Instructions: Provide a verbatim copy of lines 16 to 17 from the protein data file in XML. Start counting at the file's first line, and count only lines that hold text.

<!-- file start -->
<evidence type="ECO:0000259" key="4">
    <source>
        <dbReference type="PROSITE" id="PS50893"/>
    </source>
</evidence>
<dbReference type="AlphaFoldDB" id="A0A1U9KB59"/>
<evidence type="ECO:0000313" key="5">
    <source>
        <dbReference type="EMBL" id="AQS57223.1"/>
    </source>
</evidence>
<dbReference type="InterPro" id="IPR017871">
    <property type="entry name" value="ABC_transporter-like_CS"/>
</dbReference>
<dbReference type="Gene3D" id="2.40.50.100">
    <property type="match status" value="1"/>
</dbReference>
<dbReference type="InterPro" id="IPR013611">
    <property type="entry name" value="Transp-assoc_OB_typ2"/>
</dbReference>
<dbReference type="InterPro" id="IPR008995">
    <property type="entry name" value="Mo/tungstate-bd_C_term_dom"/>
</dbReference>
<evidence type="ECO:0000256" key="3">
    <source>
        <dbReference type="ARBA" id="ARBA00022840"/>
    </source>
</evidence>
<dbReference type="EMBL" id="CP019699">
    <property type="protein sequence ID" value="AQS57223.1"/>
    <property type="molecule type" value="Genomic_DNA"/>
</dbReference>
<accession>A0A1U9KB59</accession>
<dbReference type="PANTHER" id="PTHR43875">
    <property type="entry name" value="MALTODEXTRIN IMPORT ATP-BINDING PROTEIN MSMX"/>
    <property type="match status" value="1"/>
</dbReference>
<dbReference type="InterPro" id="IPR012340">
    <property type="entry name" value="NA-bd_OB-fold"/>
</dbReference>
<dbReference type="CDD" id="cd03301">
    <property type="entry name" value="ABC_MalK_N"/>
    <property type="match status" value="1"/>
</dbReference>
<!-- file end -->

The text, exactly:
    <property type="match status" value="1"/>
</dbReference>